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Tuesday, February 03, 2009
 Rambus to Boost Mobile Computing Power
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Message Text: Rambus, a technology licensing company specializing in high-speed memory architectures, claims that it can sharply boost the computing power of cellphones and other portable devices.

The company said it has now developed technology that can allow a microprocessor in a cellphone to fetch data at extremely high speeds from memory chips, while conserving energy to extend the battery life of handsets.

This development effort focuses on high-bandwidth, low-power memory technologies targeted at achieving data rates of 4.3Gbps while it maintains best-in-class power efficiency. With this performance, designers could realize more than 17 Gigabytes per second of memory bandwidth from a single mobile DRAM device. These technologies enable a memory architecture ideal for next-generation smartphones, netbooks, portable gaming, and portable media products.

"As consumer expectations grow for more media-rich applications on their mobile devices, new memory solutions will be needed to keep pace with the rapidly increasing bandwidth requirements," said Martin Scott, senior vice president of Research and Technology Development at Rambus.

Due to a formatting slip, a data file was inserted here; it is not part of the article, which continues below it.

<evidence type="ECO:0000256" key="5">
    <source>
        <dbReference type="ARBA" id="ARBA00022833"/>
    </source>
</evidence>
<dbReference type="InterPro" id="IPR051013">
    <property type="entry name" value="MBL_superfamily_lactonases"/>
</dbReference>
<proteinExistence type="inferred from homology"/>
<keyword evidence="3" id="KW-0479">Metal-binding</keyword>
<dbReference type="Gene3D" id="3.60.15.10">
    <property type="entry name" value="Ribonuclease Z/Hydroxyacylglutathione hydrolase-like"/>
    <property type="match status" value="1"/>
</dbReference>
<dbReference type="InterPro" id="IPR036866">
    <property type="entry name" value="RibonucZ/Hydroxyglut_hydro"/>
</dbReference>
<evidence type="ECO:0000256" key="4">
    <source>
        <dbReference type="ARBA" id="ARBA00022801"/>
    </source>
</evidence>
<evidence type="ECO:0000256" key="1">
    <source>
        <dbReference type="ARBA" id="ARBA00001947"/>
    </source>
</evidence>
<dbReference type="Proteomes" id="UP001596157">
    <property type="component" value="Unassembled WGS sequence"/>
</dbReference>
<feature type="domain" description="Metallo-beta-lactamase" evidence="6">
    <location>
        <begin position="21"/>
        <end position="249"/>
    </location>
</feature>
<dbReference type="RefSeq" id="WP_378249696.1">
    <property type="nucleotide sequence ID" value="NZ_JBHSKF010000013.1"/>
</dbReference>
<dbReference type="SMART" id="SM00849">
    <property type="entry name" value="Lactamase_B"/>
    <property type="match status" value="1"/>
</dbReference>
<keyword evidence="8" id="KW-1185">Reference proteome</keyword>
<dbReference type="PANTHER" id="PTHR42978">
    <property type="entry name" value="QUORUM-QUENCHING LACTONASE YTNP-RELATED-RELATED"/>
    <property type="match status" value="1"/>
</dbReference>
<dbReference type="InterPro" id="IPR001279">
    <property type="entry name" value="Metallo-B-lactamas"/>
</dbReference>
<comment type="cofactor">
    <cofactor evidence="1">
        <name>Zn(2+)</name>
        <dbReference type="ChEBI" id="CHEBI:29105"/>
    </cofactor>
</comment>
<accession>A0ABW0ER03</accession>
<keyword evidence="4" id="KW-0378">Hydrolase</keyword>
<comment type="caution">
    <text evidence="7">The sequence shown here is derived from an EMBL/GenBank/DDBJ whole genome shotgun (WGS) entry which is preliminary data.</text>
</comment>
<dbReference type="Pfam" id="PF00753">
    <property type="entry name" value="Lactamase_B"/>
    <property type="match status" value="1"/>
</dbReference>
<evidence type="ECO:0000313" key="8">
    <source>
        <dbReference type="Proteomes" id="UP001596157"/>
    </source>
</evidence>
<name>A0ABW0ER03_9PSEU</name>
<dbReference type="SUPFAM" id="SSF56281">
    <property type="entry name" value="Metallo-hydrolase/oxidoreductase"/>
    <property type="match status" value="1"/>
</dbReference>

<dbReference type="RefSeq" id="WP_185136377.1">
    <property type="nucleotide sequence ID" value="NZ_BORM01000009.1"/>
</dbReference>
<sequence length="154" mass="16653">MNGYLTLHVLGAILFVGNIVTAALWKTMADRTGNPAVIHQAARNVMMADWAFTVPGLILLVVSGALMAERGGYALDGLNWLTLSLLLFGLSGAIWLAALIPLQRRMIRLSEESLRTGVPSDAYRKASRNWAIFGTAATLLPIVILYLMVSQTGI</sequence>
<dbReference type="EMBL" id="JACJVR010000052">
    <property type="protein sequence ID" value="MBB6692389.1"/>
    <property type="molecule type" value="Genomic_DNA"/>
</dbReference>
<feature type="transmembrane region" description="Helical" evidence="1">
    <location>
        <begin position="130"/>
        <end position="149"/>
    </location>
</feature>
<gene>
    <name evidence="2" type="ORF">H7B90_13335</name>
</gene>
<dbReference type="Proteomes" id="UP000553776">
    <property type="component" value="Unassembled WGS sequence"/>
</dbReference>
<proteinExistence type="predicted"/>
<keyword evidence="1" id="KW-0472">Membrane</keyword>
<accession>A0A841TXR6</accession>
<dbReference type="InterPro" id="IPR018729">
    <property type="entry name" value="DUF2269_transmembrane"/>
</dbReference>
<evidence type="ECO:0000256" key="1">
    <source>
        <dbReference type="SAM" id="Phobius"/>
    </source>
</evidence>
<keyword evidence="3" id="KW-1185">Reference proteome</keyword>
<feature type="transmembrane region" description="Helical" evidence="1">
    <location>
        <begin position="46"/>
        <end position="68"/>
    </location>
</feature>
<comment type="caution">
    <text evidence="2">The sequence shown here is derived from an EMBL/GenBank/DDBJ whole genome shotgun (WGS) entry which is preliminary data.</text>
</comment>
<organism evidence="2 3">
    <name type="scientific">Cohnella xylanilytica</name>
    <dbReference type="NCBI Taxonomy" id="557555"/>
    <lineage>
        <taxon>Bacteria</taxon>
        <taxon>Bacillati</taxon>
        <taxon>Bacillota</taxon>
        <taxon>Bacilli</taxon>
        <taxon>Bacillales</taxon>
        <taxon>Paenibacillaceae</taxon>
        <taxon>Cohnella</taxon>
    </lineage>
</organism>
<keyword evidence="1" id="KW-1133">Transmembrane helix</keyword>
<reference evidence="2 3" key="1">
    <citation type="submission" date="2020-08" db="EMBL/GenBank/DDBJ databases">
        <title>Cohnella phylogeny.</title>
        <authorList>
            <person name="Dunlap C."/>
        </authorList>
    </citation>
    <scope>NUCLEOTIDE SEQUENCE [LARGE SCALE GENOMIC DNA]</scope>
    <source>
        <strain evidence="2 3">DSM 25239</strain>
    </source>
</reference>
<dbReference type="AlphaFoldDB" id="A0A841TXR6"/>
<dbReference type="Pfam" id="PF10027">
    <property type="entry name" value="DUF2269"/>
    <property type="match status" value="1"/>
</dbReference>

Rambus will demonstrate a silicon test vehicle for its Mobile Memory Initiative at DesignCon 2009. The company will actually show two 40nm test chips mounted in a package-on-package arrangement with one acting as a receiver and the other as a transmitter. The device will deliver 4.3 Gbits/s at 3 milliwatts per Gbit/s.

The technology combines the robust signaling qualities of a differential architecture with innovative circuit techniques to greatly reduce active power consumption. It is also based on a slightly modified version of the FlexClocking technique - a clock-forwarded and clock-distributed topology - used on the Rambus XDR interface, implemented on the Sony Playstation3. Like XDR, the mobile interface drives most of its complexity to the controller, keeping the DRAM design relatively simple.

In conjunction with the FlexClocking architecture, the new technology provides fast switching times between power-saving modes delivering optimized power efficiency.

Rambus? Mobile Memory Initiative also incorporates key innovations such as FlexPhase and Microthreading technology.

The big questions facing the initiative are whether Rambus will to drive the technology to adoption.

Several top memory makers have tangled with Rambus for years in court actions over royalty suits on patents in areas such as SDRAMs.
 
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